The chanting women begin to elongate and bend out of shape as I pass them. Kao and Bao are now dancing alongside me, watching intently. Bao holds out her hand. I grasp it, but it’s like ice, and I shy away from her.

Bursts of jagged lightning blind me and there’s a most horrible stench, like rotten meat. Everything has gone into slow motion, and I can hardly breathe. Kao and the other dancers are melting away, as is my body. I yell but hear nothing. In the fire at the centre of the dance circle something huge, dark and coiled writhes with menace, screaming to be released. 

I’m about to reach into the flames when I’m suddenly sucked upwards into a tunnel of blistering bright light, spinning into the air, up, up into a sky throbbing with lines of white dots and circles that stretch away into the night sky. These are the powerful ‘n/um lines’ that I’ve been looking forward to seeing, hundreds of them: lines that connect everyone and anyone worldwide. 

All sound has become muffled. Everything around me is stretching, like a gigantic rubber band and it seems about to break. It’s as if time itself has slowed to a crawl.

As the dancers fall away below me, I float upwards, now gloriously at peace.

From far, far away comes a hum. The vibrating power line I’m holding onto stretches northwards above the Tsodilo Hills. In the far distance, the powerline appears to end in sudden darkness. It’s not night: it’s a more complete darkness than that – a huge, devastating nothingness that exudes terror and menace. 

As I watch, two extraordinary creatures break through boiling clouds, hurtling towards me as if fleeing the darkness. 

One is ten times the size of the other, as long as a football pitch and as tall as a marula tree. The creature’s vast, dark-red body weaves and flows as it soars through the air. Massive, outstretched silver wings slowly beat up and down. 

Its companion is much smaller. It’s a delicate pale blue and green, with red stripes along its back. It dances and spirals without effort around its colossal companion. I’m mesmerised, because these two beautiful creatures are straight out of ancient mythology: tearing through the sky towards me are two dragons.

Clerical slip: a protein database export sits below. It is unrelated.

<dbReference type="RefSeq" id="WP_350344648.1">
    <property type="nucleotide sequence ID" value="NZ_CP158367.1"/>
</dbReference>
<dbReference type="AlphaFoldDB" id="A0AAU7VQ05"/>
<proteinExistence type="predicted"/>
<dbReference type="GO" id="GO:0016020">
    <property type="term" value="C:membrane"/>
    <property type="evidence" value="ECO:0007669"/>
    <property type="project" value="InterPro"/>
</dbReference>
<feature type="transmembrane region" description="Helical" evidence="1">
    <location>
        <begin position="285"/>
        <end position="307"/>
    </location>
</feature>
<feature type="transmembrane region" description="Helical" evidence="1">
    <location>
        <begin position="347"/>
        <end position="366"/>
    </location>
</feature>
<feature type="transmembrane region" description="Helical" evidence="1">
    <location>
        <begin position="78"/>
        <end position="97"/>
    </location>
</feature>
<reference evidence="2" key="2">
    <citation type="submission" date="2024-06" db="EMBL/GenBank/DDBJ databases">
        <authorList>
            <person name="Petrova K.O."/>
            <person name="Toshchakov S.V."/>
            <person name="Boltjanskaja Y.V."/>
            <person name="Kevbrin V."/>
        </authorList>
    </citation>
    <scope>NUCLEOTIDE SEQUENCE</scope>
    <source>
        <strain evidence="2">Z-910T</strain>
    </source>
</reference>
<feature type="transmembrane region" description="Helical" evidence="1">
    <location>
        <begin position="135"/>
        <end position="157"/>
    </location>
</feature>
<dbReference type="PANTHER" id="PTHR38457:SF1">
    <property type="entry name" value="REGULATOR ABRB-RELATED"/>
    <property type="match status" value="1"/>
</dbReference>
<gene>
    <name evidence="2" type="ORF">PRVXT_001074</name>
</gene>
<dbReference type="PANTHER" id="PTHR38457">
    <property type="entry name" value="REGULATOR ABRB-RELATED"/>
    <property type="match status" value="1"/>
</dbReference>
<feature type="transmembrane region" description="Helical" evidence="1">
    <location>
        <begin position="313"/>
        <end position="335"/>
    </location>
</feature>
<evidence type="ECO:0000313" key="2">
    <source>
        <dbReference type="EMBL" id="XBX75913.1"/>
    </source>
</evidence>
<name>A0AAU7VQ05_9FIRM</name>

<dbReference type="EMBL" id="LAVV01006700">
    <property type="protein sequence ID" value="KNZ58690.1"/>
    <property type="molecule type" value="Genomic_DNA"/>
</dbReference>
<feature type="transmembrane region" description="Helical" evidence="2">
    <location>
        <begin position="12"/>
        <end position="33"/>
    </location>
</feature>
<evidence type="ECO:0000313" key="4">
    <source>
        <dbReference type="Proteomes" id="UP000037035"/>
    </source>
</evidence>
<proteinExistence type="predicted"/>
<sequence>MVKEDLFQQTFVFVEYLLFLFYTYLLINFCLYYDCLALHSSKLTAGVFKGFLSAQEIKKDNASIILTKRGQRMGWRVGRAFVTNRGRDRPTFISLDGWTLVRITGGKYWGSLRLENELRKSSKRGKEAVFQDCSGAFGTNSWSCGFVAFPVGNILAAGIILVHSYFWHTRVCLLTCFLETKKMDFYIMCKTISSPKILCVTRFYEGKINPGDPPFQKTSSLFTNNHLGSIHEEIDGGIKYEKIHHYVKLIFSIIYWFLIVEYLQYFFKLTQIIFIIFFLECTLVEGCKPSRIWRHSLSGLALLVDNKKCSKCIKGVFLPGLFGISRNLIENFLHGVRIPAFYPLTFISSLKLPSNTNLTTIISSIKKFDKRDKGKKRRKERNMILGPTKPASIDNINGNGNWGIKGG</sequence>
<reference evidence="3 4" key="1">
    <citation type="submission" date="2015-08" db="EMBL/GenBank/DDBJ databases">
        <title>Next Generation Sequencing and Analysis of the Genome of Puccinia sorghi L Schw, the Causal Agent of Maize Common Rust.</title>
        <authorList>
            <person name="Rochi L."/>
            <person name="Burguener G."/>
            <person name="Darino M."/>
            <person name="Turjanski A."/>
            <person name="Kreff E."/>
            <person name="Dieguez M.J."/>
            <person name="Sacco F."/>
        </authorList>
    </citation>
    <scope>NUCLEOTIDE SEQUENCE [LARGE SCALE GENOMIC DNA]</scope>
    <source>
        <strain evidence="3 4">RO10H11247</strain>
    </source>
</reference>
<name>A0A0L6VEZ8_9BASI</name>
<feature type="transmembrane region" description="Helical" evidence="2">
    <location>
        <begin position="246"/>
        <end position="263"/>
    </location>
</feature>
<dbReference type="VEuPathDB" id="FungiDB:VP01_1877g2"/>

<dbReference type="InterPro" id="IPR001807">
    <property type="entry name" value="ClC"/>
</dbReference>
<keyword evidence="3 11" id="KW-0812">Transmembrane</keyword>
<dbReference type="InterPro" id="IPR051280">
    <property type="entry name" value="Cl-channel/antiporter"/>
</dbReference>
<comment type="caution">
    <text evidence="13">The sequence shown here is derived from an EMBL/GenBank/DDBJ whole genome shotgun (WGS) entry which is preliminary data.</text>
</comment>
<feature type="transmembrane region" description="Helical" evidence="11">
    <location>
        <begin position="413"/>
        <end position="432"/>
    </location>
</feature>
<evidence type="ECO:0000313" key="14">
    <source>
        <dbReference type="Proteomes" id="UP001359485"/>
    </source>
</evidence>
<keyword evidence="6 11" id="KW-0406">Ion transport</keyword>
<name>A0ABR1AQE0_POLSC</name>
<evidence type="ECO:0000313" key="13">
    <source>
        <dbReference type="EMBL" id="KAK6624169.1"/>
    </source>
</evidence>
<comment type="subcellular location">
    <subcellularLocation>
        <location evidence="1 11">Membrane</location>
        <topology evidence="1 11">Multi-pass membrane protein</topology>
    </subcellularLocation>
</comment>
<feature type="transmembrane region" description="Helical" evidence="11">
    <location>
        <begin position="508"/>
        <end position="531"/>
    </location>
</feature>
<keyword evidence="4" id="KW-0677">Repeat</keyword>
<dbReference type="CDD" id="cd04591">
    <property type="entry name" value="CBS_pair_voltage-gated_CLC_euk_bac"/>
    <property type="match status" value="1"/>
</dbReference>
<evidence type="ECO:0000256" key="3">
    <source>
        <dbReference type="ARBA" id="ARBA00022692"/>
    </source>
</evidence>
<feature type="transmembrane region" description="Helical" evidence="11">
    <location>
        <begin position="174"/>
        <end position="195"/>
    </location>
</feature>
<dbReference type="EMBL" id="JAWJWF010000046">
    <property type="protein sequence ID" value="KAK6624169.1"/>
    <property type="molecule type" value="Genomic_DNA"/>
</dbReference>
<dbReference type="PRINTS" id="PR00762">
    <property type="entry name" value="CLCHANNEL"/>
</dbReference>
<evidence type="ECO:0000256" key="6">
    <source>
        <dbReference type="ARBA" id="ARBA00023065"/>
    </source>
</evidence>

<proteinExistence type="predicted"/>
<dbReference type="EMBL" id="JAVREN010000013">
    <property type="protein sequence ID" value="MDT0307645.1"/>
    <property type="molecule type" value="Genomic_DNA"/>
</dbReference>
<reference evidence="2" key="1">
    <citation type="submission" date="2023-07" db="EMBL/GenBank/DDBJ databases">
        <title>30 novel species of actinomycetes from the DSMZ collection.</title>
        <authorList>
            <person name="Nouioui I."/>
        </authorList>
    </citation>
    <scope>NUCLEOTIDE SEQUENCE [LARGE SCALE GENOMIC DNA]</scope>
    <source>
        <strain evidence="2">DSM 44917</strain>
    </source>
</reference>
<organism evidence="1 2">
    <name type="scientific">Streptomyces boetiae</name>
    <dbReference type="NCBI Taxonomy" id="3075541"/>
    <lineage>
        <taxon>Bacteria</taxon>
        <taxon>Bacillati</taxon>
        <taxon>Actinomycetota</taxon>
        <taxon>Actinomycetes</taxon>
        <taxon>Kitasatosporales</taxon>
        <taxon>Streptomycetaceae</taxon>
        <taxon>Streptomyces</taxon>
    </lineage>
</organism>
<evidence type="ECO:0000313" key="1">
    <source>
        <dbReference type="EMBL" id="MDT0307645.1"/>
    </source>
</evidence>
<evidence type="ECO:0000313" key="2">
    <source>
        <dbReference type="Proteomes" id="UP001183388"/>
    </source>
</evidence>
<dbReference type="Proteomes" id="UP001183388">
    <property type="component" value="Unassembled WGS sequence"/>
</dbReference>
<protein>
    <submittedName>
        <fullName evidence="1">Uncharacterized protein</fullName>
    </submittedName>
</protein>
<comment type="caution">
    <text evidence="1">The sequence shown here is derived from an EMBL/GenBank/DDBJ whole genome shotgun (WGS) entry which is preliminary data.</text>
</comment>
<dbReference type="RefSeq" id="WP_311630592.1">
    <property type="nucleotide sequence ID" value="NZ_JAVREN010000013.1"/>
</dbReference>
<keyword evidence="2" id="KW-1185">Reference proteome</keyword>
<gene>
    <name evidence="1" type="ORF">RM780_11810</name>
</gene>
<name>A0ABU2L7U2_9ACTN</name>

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I’m uncertain if they are fighting one another or it’s a game they’re playing, but they approach and sweep me up into the night sky between them.  

As the large dragon circles me, a forked tongue flicks from an open mouth filled with razor-sharp teeth, below which hangs a bright orange beard. Two curled horns crown a vast grey, reptilian head; piercing slanted eyes the size of soup-plates bore into me. 

I turn to the smaller creature whose delicate face is wreathed in a sublime smile, full of joy and life. Of love and affection. And it is a smile that is as familiar to me as my own heartbeat: the smile is on the face of my long-dead mother, Xumi. My mum! I shout and scream and find myself laughing and crying all at once. This is … incredible!

But there’s something else. Something unsettling. The smile on my mother’s dragon-face wavers, and I somehow know that she’s frightened. Is it the larger dragon – is that what she’s scared of? Mum, I want to say, Are you safe? Are you OK?

I try to reach out for her, but behind her the darkness has grown larger and thicker, and now the powerline and the whole night sky, together with the Tsodilo Hills, are being obliterated – they’ve just, disappeared

Then, with a bang, everything stops. It’s as if an almighty metal door has been slammed shut. The dragons disappear, and I begin to fall, spinning out of control into the darkness. I know I’m in trouble but can’t see or feel anything. I’m rudderless, directionless, and truly afraid.

The shock of impact snaps me awake. Very slowly things come into focus. I’m lying alongside the fire. Above me Kao, Anu, Bao and Aunt Shira all look down at me. As one, their concerned faces break into a smile. 

I try to smile in return, but I can’t move; I’ve never felt so tired. The dance is now over, and most importantly I can now call myself a shaman. DM/ML